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Found 17 matching student topics

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Estimating the evolutionary history of plasmids and viruses

In the case of cellular life - bacteria, archaea and eukaryotes - determining the 'tree of life' is a comparatively well-studied problem.This vertical evolutionary history can be estimated using concatenated gene phylogenies, where single copy marker genes are concatenated into a single multiple sequence alignment which is then used in a phylogenetic tree reconstruction algorithm.Viral genomes and plasmid sequences, meanwhile, are more challenging to fit into a phylogenetic framework.

Study level
PhD, Master of Philosophy, Honours
Faculty
Faculty of Health
School
School of Biomedical Sciences
Research centre(s)

Centre for Microbiome Research

Investigation of genetic factors that contribute to concussion and its outcomes

The health outcomes from traumatic brain injuries (TBIs) and concussion depend on the nature of the injury, but response also varies greatly between individuals, suggesting that genetic factors may play a role. In particular, due to effects of head trauma on balances of ions, neurotransmitters and energy use in the brain, there is suggestion that variation in the genes that encode proteins involved in these pathways, e.g. ion channels, may affect the risk of, as well as response to a …

Study level
PhD, Master of Philosophy, Honours
Faculty
Faculty of Health
School
School of Biomedical Sciences

Molecular modelling of GAG-protein interactions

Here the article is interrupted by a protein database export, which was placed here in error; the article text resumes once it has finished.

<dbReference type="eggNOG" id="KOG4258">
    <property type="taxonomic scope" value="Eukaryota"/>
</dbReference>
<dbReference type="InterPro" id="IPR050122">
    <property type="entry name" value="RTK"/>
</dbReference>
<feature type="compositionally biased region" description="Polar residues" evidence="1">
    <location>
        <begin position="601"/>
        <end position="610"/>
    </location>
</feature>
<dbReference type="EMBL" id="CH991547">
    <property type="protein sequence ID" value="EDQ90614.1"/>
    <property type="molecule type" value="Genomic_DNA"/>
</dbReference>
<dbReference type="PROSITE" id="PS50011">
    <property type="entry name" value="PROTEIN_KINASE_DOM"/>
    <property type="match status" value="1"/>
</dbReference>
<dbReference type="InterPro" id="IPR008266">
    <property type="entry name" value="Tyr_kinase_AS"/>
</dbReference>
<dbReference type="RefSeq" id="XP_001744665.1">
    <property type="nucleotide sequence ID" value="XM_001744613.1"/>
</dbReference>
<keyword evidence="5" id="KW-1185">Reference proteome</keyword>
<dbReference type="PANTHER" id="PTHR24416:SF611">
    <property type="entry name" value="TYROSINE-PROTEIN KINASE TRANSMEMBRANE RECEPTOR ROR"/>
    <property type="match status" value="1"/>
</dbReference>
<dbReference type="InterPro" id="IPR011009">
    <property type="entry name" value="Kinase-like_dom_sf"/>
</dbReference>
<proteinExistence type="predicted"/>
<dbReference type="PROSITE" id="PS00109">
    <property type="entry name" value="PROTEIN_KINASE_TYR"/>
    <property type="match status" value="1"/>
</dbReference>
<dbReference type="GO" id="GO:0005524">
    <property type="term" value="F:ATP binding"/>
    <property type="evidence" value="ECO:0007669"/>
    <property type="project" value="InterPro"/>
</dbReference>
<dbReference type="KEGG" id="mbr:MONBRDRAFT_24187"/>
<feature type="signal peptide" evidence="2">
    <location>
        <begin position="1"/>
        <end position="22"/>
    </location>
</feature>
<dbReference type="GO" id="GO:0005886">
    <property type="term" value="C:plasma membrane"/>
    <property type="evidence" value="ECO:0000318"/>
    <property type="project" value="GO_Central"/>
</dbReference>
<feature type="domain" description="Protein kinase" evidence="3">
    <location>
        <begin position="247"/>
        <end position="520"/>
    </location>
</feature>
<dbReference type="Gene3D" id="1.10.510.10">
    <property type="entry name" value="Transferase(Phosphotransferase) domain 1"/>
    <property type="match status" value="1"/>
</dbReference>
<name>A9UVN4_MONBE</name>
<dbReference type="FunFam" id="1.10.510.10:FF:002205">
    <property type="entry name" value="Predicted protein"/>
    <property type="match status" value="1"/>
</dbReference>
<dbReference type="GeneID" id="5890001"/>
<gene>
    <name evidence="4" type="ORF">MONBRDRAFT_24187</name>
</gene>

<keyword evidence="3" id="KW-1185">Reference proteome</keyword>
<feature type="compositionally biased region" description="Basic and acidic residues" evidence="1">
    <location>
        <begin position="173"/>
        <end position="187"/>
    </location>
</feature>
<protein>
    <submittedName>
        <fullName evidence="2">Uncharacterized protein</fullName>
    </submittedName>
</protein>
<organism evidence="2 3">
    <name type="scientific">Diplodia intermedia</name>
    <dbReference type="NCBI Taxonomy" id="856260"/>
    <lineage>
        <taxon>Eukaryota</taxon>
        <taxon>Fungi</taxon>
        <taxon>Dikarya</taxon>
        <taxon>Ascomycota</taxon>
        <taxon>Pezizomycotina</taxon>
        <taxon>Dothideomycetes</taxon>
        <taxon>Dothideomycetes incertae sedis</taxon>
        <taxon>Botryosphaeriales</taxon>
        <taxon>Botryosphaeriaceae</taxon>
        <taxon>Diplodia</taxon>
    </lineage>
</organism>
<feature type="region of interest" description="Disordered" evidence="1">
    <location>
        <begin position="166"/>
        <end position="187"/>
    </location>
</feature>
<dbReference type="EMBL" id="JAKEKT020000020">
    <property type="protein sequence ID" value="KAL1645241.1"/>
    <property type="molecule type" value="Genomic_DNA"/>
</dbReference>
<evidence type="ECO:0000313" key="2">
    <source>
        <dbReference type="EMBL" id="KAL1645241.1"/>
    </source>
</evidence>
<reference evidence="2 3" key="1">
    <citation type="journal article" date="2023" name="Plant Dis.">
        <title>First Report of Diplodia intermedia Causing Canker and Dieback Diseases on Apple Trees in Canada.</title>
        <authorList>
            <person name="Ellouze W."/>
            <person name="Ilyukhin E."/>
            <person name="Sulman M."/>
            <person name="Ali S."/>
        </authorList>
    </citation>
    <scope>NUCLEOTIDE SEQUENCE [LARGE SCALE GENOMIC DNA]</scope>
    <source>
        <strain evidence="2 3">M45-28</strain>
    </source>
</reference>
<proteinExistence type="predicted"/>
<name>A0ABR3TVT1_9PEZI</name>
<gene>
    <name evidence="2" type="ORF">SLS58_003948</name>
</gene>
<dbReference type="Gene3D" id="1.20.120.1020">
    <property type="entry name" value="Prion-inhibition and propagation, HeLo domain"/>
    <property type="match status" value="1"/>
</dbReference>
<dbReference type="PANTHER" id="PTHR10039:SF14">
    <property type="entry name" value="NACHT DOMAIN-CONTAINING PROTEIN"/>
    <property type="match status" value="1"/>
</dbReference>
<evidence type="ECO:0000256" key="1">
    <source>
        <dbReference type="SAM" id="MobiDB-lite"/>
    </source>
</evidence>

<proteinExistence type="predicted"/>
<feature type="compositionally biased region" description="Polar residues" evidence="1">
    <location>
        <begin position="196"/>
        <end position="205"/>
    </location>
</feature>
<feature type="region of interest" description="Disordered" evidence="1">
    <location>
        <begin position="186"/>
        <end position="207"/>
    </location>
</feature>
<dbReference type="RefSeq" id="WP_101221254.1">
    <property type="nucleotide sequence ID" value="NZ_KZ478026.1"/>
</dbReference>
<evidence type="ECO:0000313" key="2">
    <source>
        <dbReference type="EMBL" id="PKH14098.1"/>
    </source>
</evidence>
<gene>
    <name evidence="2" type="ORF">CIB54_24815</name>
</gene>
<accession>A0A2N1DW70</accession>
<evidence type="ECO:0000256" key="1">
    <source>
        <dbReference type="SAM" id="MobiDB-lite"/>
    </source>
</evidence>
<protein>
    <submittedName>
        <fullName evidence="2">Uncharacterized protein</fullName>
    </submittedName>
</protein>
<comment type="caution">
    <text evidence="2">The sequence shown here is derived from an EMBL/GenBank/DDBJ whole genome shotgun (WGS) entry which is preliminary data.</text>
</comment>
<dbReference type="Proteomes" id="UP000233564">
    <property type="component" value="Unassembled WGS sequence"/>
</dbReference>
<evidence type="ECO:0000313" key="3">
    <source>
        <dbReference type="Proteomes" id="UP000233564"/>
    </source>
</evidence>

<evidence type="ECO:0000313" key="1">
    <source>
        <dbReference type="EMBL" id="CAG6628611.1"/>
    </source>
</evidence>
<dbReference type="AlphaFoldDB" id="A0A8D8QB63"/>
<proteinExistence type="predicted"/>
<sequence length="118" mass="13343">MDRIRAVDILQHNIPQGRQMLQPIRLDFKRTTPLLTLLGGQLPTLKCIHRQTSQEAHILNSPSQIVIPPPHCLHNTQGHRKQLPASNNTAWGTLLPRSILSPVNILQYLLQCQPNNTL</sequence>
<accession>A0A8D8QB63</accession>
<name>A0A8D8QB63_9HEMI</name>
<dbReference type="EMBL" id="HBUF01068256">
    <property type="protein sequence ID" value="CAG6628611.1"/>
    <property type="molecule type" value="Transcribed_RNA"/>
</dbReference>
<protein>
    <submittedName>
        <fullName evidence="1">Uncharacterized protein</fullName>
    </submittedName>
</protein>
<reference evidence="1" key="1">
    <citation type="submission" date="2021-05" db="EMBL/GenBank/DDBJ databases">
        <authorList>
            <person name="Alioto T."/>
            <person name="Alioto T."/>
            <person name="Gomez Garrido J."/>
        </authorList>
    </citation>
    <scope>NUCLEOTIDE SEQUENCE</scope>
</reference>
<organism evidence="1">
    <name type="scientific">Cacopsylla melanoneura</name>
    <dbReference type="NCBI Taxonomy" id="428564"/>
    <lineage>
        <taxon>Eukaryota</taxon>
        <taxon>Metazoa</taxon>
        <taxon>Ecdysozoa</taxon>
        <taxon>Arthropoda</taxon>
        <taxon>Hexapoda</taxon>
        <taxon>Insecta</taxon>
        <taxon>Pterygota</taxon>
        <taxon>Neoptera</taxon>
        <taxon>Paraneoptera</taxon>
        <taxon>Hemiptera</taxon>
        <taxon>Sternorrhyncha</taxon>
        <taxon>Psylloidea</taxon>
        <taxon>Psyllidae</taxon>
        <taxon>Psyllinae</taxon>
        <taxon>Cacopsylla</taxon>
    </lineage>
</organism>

Glycosaminoglycans (GAGs), also known as mucopolysaccharides, are negatively-charged polysaccharide compounds. They are a key constituent of the extracellular matrix and act as a filler substance between cells and fibres in tissues. These molecules also play a role in several viral infections, in which they enhance cell entry and release of the viruses.Interest continues to grow in understanding the precise nature of the interactions between GAGs and their binding partners and in defining specific biologically active sequences or arrangements of domains.Existing …

Study level
PhD, Master of Philosophy, Honours, Vacation research experience scheme
Faculty
Faculty of Science
School
School of Chemistry and Physics
Research centre(s)
Centre for Genomics and Personalised Health

Molecular modelling and simulations of anionic molecules

Biomolecular recognition refers to the interaction between a macromolecule (usually a protein or a nucleic acid) and a target molecule. Most often obtaining 3D experimental data is not trivial at atomistic scale. Computational methods offer the possibility of precisely describing all types of ligand–macromolecule interactions and are therefore a promising avenue to obtain that information, to test or discard a large variety of hypotheses regarding molecular recognition, folding of proteins/peptides and/or to select, among the vast chemical space of potential …

Study level
PhD, Master of Philosophy, Honours, Vacation research experience scheme
Faculty
Faculty of Science
School
School of Chemistry and Physics
Research centre(s)
Centre for Genomics and Personalised Health

Applications of bioinformatics and statistical modelling in genomics and personalised health

Prostate cancer is one of the leading causes of mortality and is the most diagnosed cancer among men in Australia. The identification of novel biomarkers in prostate cancer could be valuable in the design of therapeutics and the identification of their molecular targets. Previous prostate cancer bioinformatic studies have recognised risk-associated genetic components as potential biomarkers.This project will apply statistical and mathematical approaches to identify novel biomarkers in prostate cancer.

Study level
PhD, Master of Philosophy, Honours, Vacation research experience scheme
Faculty
Faculty of Science
School
School of Chemistry and Physics
Research centre(s)
Centre for Genomics and Personalised Health

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